I’m always on the lookout for great free tech tools for teachers, so I was excited when Wibki reached out to me about reviewing their site. Wibki is a completely free tool for saving and sharing your favorite websites, and it’s especially nice for teachers because it’s an easy and highly visual way to bookmark sites for students.
Here’s what Wibki is all about in 55 seconds:
This is what students see when they navigate to the home page of the Wibki site I created. (It looks identical on the back end when I’m logged in, except I then have the ability to edit.) The sidebar on the left shows the different groups or categories I created for my favorite sites: Games, Free Choice, Habitats, and Presentations. Students would simply click on the group name and then the name of the site within the group that they want to visit.
Curating your favorite websites for students is a easy, quick, and intuitive process. Click +New Group to add a group, then click the plus sign in any cell to add a new site. Hovering over the groups and sites while logged in gives you the option to edit them. There’s even a setting to make a group of websites private, so if you want to bookmark some sites without students being able to see them (or to make the group “inactive” during times when they won’t need the group of sites), click the option to make the group private.
An even easier way to add sites to Wibki is through the free extension for the Chrome browser. You can see the Wibki icon in the toolbar of my screenshot below–it’s the red square all the way to the right. When I visit any webpage, I can click that button and the pop-up shown below appears on my screen.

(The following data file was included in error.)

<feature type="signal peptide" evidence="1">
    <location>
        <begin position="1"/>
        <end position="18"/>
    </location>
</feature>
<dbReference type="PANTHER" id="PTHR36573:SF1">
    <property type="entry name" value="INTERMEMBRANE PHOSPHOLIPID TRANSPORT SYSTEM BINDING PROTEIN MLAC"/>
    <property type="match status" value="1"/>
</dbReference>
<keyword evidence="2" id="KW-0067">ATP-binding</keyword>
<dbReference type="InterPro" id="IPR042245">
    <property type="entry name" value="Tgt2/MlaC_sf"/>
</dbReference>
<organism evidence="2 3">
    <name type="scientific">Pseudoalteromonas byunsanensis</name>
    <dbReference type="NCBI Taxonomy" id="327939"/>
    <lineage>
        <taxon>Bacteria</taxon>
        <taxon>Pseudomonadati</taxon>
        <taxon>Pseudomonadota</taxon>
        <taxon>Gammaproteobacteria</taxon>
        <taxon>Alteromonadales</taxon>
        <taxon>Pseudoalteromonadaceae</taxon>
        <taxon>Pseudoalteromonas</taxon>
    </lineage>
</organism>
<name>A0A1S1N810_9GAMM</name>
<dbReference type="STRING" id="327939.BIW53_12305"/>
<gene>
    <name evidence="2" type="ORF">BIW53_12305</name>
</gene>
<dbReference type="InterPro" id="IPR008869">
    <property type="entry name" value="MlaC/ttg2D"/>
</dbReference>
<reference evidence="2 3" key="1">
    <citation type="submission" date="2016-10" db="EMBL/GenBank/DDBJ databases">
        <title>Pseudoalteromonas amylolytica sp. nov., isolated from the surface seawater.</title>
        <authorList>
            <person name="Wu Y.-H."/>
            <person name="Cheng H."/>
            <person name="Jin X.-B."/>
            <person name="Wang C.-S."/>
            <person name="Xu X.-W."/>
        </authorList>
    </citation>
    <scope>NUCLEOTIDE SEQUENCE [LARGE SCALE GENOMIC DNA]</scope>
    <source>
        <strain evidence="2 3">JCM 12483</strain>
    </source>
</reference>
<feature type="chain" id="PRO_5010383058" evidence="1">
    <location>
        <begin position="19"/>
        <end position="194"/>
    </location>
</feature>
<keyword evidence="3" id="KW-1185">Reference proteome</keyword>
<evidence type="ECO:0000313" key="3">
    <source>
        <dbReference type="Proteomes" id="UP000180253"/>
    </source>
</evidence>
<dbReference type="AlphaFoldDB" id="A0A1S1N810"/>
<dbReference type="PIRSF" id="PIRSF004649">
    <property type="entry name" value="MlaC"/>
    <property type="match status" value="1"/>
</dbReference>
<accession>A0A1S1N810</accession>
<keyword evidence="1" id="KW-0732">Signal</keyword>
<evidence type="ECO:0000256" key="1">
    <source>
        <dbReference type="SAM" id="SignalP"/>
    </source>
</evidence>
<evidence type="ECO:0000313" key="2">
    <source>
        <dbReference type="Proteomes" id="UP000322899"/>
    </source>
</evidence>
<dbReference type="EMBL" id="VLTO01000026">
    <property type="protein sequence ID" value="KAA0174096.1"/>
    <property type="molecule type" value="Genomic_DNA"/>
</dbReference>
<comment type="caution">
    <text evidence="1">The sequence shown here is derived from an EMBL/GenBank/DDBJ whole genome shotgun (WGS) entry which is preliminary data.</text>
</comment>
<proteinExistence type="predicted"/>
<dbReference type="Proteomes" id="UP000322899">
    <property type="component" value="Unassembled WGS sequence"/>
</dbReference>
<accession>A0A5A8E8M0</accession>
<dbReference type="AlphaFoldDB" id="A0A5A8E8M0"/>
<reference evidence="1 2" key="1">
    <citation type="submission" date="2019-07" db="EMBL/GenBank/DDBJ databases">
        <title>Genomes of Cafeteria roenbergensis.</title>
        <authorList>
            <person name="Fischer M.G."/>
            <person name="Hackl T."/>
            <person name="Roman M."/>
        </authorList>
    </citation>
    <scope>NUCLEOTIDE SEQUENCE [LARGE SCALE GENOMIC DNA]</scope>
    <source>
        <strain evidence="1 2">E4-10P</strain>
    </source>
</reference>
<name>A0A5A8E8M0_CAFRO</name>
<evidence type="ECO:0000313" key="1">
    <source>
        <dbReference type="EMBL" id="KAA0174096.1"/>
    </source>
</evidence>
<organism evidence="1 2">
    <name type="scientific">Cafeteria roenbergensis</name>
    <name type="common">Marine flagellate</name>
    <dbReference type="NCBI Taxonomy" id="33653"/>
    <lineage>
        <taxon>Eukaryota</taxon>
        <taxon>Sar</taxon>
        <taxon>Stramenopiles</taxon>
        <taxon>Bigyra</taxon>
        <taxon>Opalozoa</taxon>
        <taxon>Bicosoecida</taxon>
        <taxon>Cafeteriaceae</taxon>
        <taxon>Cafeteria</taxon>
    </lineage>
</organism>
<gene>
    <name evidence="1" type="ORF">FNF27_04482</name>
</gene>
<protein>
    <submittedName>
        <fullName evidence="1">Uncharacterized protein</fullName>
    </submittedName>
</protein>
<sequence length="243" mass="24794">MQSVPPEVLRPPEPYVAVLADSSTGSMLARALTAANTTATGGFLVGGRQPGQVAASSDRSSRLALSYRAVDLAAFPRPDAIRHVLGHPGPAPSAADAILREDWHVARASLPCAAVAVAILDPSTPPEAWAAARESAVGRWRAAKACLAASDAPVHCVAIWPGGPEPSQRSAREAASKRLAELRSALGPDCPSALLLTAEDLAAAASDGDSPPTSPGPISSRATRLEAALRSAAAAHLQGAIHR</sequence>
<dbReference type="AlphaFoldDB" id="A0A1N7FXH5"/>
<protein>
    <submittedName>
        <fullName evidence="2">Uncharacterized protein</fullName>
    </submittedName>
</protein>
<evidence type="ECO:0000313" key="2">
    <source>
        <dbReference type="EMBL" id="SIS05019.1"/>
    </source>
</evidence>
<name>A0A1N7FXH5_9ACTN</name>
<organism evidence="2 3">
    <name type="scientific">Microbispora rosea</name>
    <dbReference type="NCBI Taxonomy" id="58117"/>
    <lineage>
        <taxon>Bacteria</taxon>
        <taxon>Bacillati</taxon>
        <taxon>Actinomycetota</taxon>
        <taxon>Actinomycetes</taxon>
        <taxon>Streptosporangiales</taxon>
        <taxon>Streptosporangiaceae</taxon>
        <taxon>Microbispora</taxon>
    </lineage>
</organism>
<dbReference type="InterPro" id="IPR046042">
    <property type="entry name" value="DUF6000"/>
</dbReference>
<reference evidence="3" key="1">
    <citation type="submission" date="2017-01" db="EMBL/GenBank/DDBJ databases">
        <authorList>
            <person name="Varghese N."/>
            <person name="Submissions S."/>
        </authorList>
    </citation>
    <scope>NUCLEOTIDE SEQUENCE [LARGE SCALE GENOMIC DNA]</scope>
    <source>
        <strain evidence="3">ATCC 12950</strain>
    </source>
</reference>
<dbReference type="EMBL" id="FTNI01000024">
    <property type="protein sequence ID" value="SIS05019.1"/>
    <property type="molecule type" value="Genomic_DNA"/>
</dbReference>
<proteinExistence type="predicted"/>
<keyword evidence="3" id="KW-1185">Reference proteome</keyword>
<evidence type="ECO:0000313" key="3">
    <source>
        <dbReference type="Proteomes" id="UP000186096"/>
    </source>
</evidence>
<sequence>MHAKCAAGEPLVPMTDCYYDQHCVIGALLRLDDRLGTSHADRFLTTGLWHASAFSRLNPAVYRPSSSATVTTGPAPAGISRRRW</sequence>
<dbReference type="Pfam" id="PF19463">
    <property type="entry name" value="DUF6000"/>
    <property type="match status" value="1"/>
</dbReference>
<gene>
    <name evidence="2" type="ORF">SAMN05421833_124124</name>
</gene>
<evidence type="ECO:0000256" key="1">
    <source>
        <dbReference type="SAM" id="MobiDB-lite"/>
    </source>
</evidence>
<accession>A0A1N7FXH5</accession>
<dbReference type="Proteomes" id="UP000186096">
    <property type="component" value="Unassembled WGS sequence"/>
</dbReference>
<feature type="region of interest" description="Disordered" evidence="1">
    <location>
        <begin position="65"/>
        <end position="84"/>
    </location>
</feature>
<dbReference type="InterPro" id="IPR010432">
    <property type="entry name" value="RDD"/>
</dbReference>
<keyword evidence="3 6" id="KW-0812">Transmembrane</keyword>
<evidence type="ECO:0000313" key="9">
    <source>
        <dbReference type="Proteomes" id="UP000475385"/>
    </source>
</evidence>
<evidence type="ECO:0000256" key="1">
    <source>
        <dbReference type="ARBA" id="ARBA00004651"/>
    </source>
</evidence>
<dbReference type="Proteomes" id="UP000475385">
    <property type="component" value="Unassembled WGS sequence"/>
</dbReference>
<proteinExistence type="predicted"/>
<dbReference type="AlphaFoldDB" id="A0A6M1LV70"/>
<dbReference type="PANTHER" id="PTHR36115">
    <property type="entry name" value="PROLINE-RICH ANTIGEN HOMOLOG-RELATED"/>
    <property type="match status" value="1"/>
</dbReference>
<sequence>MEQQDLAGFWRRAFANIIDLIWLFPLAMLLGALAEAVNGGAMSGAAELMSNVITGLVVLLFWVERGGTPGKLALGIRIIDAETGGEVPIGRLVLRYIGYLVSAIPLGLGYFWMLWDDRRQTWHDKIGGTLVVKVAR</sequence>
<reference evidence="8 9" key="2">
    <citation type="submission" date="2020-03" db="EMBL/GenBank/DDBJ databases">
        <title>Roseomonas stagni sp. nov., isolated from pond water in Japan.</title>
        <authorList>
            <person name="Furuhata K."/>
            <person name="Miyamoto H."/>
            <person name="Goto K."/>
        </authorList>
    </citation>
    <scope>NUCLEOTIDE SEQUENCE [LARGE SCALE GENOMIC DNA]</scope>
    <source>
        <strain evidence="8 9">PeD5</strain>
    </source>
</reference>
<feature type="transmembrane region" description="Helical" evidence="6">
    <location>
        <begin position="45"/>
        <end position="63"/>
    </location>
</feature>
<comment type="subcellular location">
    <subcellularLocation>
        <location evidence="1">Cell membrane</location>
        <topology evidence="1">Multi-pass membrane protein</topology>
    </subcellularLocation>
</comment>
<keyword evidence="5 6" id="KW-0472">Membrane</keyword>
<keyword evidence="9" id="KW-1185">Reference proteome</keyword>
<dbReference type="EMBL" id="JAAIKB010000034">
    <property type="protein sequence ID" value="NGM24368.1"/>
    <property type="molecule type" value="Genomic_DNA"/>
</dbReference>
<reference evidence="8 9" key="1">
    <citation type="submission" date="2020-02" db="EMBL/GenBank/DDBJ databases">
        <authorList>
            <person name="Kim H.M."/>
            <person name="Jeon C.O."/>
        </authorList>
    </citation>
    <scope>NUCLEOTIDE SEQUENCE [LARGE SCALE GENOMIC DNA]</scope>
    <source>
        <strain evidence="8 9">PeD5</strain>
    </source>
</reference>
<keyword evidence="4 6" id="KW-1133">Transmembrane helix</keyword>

There are so many different uses for this tool in the classroom, but here are three of my favorite ways to use Wibki with students:
1) Bookmark credible websites students should use to conduct research.
Elementary students and those inexperienced with internet searches may be overwhelmed by the number of search results they get in Google and have a tough time figuring out which ones are reputable. You can create a Wibki group with the name of the topic students are researching (such as Habitats) and bookmark a few kid-friendly sites you want students to gather information from.
2) Bookmark school-appropriate websites students are allowed to peruse during free choice time.
If your students go on the computers during indoor recess, at dismissal while waiting for their busses to arrive, etc., you might find that they constantly ask, “Can I go on ___? Are we allowed to go to ___?” Give students a number of approved fun websites they can visit by creating a Wibki group called “Free Choice.”
3) Bookmark various websites students can use to present information and show what they’ve learned.
I like to introduce one web tool or app at a time to students and give them a chance to become familiar with it. As the school year progresses, I begin to offer them a choice between various tools: “Share 3 things you think our community needs to understand about recycling. You can use Glogster to create a digital poster or Voicethread to explain your thinking with pictures and words.” As students experiment with different tools, bookmark each one in Wibki under a group called “Presentations.” Then direct kids to the group whenever they need to present and allow them to select the tool they prefer for the task.
You can visit Wibki.com to create your account and start bookmarking. Or, check out this blog post to see examples of how Wibki is being used in other classrooms.
Disclosure: Wibki has compensated me for the time I spent checking out their siteand writing this review. All opinions are mine. I only recommend products and services that I would use myself as a teacher and that I feel confident about recommending to other educators.
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